Thursday, 27 July 2017

The Long View, Grizedale Forest Centre, Cumbria.

The Long View


Rob and Harriet Fraser (Photographer and writer) are a partnership, both in the sense of being married and also an artistic partnership.  I am interested in this as my wife (sculptor in rope and felt artist) are keen to work collaboratively when I have completed my degree.  This comes from ourselves but has also been suggested by Linda Ingham director of Arts Meridian and curator who also collaborates with her partner David Powell.

A little over 7 years ago, early in 2010 and early in their life together, Rob and Harriet walked through snow to visit a single sycamore tree on Whitbarrow Scar (A wonderfully evocative karst landscape.  My image below).

They discovered that they both knew the tree and had both climbed it.  Here they felt was a tree that was remarkably ordinary, but, the more the became acquainted with it, the more extraordinary it became.  They say that is what trees are like: "They are treasures hiding in plain sight."  This encounter gave them the inspiration for their project, initially called seeing seven trees.  They embarked on a search for seven trees within the Cumbrian fells.  Seven is a special number and also linked to the seven chakras (energy points in the human body) and to the seven colours of the rainbow, light being an essential ingredient in photography).  Once found they walked to them repeatedly, photographed each many times, wrote about them in verse and prose, slept by them and walked between them in seven days in both summer and winter carrying packs of 90lb.  It took five years to refine their plans, to locate the trees, to gain funding and support, to put down firm roots and begin.  The work has then taken two years to complete, but it is an ongoing project.  A whole range of people have been involved in this work, including seven local primary schools, Arts Council England, The National Trust,  The Woodland Trust, The Lake District National Park, Natural England and many others.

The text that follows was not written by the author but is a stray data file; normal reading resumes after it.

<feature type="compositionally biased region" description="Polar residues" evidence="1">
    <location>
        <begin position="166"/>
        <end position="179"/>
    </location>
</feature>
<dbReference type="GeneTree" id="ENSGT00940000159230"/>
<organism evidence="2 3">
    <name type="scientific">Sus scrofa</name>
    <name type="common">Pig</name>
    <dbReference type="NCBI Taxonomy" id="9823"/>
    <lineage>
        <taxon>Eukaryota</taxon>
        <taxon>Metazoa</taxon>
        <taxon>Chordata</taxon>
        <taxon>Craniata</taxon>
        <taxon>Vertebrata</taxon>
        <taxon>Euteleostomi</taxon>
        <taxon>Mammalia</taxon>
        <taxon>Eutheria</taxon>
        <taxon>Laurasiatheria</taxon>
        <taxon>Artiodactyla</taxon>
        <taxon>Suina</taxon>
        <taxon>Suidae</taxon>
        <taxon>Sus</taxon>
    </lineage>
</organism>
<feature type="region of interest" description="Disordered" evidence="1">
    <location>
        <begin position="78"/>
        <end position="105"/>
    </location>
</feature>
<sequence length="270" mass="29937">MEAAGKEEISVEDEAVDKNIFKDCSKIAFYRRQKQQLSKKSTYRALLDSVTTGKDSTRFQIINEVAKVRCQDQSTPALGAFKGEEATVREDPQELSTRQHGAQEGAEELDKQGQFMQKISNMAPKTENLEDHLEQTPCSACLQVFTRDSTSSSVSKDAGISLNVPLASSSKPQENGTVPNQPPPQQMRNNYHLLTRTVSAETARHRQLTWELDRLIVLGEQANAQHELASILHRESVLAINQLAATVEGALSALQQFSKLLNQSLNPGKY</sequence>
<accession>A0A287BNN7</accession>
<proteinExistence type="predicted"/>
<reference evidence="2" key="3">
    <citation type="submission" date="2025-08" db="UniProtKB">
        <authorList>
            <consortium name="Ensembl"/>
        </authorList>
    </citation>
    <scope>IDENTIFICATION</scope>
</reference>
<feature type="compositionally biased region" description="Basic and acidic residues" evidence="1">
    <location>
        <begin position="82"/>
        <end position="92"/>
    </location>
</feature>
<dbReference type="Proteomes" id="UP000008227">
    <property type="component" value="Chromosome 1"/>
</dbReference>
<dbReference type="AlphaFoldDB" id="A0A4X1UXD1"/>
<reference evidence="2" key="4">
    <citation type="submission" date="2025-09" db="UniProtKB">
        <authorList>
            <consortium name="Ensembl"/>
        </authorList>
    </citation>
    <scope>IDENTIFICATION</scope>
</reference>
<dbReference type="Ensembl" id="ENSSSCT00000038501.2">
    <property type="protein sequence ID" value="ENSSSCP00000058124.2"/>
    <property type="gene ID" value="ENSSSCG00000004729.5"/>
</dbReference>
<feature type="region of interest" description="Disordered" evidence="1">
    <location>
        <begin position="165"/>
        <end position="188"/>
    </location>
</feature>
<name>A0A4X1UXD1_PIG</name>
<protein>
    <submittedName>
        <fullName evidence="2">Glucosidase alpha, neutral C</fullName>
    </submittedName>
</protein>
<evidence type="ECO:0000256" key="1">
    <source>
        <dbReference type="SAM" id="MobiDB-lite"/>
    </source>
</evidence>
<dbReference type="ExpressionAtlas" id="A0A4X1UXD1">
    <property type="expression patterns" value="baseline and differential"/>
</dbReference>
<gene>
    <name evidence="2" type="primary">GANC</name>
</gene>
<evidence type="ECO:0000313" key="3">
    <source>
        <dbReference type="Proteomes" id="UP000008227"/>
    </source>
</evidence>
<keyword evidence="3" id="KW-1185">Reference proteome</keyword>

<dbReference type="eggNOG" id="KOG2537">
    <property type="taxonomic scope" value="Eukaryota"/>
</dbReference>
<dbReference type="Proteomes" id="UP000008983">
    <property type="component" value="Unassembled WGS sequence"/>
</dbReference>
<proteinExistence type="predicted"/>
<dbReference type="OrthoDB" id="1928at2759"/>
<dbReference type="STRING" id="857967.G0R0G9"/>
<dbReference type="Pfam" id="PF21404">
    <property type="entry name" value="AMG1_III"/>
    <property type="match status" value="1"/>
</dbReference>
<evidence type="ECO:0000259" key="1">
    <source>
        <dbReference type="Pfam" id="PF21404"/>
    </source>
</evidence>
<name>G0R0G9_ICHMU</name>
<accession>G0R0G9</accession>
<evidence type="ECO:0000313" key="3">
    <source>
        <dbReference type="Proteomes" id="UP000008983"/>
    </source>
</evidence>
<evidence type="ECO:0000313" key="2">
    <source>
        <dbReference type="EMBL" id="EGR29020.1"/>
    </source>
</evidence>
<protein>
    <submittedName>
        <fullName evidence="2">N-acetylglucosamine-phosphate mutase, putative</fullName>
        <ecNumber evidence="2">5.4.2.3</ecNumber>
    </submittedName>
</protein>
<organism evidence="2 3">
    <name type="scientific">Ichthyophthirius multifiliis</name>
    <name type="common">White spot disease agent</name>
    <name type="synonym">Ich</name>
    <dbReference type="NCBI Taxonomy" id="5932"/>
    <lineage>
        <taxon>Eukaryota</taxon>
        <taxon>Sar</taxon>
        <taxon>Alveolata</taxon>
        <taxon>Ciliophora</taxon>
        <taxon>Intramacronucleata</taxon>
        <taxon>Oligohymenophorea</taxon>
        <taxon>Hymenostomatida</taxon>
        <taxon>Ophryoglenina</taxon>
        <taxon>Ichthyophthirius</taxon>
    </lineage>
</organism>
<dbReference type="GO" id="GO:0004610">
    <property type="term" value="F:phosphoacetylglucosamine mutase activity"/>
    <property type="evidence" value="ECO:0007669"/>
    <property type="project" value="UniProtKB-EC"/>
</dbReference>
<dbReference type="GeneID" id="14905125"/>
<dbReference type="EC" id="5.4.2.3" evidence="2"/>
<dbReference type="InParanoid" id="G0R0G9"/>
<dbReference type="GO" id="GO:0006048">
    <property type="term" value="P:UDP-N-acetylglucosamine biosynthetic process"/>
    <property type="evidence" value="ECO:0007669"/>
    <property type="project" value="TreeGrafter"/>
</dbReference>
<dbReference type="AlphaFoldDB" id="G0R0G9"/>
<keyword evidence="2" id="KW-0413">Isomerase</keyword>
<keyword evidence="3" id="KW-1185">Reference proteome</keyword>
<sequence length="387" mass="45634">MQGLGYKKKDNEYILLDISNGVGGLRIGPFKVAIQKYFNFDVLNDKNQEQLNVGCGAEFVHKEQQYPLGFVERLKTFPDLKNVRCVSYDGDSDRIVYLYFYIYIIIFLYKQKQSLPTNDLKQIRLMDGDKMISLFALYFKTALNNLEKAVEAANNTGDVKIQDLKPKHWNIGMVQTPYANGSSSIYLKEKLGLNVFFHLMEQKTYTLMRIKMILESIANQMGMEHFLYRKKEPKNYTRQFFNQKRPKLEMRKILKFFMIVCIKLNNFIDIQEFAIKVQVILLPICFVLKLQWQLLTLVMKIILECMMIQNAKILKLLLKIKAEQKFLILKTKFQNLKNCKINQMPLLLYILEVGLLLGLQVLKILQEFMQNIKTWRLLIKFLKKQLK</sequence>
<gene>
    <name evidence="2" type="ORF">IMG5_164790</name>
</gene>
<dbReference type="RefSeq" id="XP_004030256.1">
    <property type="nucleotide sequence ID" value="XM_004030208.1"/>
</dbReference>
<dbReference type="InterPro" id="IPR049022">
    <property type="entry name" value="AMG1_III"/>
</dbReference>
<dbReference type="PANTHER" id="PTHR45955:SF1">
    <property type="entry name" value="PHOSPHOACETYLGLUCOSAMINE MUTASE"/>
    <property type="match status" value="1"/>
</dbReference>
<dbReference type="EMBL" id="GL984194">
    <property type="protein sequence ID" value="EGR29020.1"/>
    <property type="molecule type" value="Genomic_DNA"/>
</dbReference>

The Exhibition

The exhibition was one of the most rewarding it has been my pleasure to visit, perhaps, I suppose, because they ticked so many boxes that matched with my philosophy and beliefs and also my Body of Work - we have both walked and worked with trees, but we have much, much more than that in common.  The photographs are beautiful with several  of each of the trees being included, one main, very large one, mounted on board as well as several smaller ones framed and in both colour and monochrome.  Accompanying each were Harriet's evocative diary extracts and her moving poems.  Some of my favourite images were ones of the trees taken at night using a head torch to floodlight the tree, in particular Langstrath Birch with The Milky Way arching over it. One aspect of the project was to walk between each tree and an altitude profile of this has been laser drawn onto a panel made of wood blocks from each of the tree species.  How wonderful to touch and smell the wood.  Like myself, Rob grows bonzai trees and part of the exhibition featured a bonzai of each of the seven trees up to ten years old, each displayed in a square section clear sided pot framed with wood.  These were displayed on a superb display table made of an elm plank crafted by a local woodworker. 

Artists Talk

We had decided to visit the exhibition on this particular day as Rob and Harriet (and Guilly the dog) were giving an artists talk.  Having first seen a mini version of this exhibition last September at Thorny How Youth Hostel in Grasmere as part of Cumbria's C-Art festival (Link to my blog entry here).  It was fascinating to listen to their talk and audio visual presentation my main points of interest being noted below:-